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The Best of the BE Festival at the Lowry in Manchester on 19th and 20th September 2011
Autour Du Mime perform with a startling simplicity that makes the show fresh. Sara Mangano and Pierre-Yves Massip are superb storytellers who bring to life the tale of squabbling lovers in a way that illustrates the triviality of their arguments and the deep bond that holds them together. It is a charming and very funny piece – like a silent movie brought to life.

public reviews
Dave Cunningham



Purcell Room 17th and 18th of January 2012

In Trace, Yves-Massip sculpts a ball of solid clay and from his deft staccato movements, worlds spring. As he conjures something from nothing – the trump card of creation – we share in each live moment of this process; it is tactile, primal and completely absorbing. Both Mangano and Yves-Massip demonstrate a high level of technical skill throughout all four pieces and a commitment to creating which is energising and impressive.
The pervading impression of the four pieces is strong. The investment from both performers is abundantly clear, the passion infused into every nuance of action is contagious, and it's packed full of visual charm....


Marigold Hugues



Dis-moi la vérité, Autour du Mime (France)

… As well as excellent movement, the facial expressions of the two performers add to the piece, the sad bemusement of Mangano is very touching at times. This is a dysfunctional relationship laid bare with honesty and emotion. Throughout there was a feeling of a fluid relationship and conflicting obsession – possibly to the point of unrequited love at times; of love and of love lost.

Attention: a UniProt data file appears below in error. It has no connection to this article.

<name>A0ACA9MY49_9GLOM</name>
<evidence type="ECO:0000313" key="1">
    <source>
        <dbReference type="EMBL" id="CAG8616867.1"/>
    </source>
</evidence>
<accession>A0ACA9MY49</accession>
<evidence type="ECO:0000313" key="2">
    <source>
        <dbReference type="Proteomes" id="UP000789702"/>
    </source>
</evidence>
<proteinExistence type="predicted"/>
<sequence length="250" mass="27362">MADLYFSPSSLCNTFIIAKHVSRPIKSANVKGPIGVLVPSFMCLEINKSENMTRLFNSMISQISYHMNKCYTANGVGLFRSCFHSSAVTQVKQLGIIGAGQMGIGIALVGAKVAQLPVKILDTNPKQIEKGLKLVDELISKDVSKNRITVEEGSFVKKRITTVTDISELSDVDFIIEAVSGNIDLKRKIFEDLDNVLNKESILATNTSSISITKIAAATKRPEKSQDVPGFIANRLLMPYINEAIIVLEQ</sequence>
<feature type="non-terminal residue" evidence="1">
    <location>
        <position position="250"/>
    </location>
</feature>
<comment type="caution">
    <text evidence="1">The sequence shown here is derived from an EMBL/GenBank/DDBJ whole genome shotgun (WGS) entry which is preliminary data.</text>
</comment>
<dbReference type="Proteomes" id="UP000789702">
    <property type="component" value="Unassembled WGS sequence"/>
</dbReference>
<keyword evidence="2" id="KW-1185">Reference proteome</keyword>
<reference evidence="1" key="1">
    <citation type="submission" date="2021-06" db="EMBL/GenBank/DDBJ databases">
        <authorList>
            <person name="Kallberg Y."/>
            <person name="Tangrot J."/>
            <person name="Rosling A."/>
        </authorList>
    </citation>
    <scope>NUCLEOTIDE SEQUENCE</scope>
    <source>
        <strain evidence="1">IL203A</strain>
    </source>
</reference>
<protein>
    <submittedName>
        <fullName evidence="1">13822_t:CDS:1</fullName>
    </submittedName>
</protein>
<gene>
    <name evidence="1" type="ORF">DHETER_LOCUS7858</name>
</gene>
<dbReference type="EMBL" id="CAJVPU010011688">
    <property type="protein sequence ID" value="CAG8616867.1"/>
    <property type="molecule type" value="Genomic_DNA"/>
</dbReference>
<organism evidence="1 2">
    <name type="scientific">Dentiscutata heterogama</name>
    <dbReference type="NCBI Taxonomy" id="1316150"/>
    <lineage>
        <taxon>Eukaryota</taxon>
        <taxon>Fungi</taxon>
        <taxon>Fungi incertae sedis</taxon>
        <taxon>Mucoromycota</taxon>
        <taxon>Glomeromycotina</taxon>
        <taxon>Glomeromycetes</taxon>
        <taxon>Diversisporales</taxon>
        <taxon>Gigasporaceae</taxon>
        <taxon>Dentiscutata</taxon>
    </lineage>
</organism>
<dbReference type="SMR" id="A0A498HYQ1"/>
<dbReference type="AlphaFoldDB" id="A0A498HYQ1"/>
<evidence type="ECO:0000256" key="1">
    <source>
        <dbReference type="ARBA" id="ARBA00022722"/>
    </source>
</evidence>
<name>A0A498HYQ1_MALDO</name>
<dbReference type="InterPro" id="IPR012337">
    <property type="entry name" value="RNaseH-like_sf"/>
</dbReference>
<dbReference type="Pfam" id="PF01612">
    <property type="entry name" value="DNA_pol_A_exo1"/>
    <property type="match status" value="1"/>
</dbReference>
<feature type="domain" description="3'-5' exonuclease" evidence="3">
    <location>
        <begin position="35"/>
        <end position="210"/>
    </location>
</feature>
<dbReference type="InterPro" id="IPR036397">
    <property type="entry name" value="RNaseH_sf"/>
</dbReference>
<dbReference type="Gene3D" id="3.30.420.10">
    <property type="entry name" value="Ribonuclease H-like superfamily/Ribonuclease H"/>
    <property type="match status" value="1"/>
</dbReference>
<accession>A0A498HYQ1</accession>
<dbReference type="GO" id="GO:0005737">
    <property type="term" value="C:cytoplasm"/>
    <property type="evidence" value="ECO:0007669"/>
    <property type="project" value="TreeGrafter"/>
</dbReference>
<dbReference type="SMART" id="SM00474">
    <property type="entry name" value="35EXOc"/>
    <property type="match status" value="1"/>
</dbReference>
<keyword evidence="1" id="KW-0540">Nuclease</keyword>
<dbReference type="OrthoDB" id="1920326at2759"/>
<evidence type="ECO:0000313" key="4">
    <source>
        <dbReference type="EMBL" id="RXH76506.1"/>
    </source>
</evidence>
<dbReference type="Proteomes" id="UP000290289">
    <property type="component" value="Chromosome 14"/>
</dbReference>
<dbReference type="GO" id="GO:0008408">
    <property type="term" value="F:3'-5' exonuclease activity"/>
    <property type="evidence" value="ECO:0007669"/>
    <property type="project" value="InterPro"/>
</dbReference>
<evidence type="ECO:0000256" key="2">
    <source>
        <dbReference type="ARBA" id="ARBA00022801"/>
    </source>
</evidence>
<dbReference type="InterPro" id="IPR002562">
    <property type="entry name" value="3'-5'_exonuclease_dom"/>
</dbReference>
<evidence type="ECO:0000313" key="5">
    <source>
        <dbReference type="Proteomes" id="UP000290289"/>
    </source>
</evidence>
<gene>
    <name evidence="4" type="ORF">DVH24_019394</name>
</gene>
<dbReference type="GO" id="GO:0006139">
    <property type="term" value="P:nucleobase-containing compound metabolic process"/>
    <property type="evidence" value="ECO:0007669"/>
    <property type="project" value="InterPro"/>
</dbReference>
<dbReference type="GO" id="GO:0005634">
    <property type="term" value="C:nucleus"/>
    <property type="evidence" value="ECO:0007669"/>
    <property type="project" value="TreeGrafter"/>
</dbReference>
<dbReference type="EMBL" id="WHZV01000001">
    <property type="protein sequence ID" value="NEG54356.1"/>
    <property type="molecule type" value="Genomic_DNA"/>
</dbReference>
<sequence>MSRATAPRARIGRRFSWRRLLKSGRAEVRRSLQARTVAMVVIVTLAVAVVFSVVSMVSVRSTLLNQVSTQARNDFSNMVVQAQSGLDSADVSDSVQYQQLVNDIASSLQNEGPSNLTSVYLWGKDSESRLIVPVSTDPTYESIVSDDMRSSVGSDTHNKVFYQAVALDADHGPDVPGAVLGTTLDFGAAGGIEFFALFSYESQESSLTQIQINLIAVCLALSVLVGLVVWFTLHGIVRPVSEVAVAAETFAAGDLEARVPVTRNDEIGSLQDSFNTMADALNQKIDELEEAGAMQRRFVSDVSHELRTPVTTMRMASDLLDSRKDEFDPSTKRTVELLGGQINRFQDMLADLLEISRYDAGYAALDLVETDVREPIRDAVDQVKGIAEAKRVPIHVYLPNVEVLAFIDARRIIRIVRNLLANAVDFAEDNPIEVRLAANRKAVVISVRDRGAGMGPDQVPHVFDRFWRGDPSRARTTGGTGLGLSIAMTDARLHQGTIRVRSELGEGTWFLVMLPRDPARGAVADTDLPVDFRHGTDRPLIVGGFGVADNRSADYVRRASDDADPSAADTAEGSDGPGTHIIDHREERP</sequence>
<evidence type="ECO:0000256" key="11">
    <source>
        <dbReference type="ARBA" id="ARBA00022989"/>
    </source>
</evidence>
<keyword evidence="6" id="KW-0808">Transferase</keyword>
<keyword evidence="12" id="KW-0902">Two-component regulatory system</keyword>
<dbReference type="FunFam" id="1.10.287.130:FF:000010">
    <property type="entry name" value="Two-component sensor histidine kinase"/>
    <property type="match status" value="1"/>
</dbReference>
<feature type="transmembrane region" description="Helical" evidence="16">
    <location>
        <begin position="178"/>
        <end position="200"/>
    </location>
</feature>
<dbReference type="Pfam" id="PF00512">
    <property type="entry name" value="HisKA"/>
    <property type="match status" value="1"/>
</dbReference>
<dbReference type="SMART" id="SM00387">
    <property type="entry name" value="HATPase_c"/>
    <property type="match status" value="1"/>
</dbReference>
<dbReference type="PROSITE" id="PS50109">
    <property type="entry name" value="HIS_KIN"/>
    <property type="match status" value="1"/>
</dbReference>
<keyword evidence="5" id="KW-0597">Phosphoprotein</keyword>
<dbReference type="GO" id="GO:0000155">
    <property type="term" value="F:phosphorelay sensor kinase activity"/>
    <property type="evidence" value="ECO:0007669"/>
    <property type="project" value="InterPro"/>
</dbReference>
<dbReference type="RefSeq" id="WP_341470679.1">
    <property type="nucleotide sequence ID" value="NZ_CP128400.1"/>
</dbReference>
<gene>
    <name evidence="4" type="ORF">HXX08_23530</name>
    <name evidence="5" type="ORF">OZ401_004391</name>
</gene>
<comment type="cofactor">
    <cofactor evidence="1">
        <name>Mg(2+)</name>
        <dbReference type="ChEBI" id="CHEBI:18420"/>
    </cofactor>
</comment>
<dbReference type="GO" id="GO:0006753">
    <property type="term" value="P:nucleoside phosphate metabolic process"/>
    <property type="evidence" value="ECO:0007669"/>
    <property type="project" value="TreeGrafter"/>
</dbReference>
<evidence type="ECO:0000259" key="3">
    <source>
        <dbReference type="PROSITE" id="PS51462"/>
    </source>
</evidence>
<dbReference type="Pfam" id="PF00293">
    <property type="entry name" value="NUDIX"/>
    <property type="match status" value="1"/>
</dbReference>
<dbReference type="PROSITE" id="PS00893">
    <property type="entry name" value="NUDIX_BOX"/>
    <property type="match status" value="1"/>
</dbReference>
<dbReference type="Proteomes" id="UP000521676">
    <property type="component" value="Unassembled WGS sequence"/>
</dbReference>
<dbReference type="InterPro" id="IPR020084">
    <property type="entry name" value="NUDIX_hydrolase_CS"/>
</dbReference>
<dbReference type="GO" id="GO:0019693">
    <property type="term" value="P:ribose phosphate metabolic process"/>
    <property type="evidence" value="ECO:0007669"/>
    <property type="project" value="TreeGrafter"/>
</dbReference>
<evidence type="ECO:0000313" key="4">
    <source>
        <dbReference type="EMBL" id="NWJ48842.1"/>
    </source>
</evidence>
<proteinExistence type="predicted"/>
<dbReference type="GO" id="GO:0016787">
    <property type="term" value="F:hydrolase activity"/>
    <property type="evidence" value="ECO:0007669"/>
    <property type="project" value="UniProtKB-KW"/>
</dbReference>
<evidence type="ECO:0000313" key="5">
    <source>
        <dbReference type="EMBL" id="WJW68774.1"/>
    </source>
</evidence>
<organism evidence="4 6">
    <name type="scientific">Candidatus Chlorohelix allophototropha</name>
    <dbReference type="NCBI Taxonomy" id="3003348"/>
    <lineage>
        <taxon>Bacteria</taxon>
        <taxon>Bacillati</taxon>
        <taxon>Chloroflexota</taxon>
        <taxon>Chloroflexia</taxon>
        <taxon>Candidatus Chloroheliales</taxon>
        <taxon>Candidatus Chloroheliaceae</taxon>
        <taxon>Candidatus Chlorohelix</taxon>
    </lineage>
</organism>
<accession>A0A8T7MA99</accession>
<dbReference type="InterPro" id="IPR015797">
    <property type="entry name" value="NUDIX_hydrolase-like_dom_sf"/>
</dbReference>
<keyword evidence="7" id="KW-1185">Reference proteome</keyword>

Although physically there is trust between the performers they also communicated how hard it is to let someone go, with a lot of repetition of a certain dance phrase or two I also got the repeated attempts you can make in a relationship to stop the inevitable failure -and often these attempts are the same old mistakes. I didn’t expect the piece to turn out as it does, it started very traditionally – almost cinematic with its opening encounter reminiscent of the innocence of an old silent film.

I was surprised at how moving I found the piece and that was at least in part due to the repetition of movements – whether made slower or smaller, bigger, faster or more frenzied – each movement tells a subtly different story.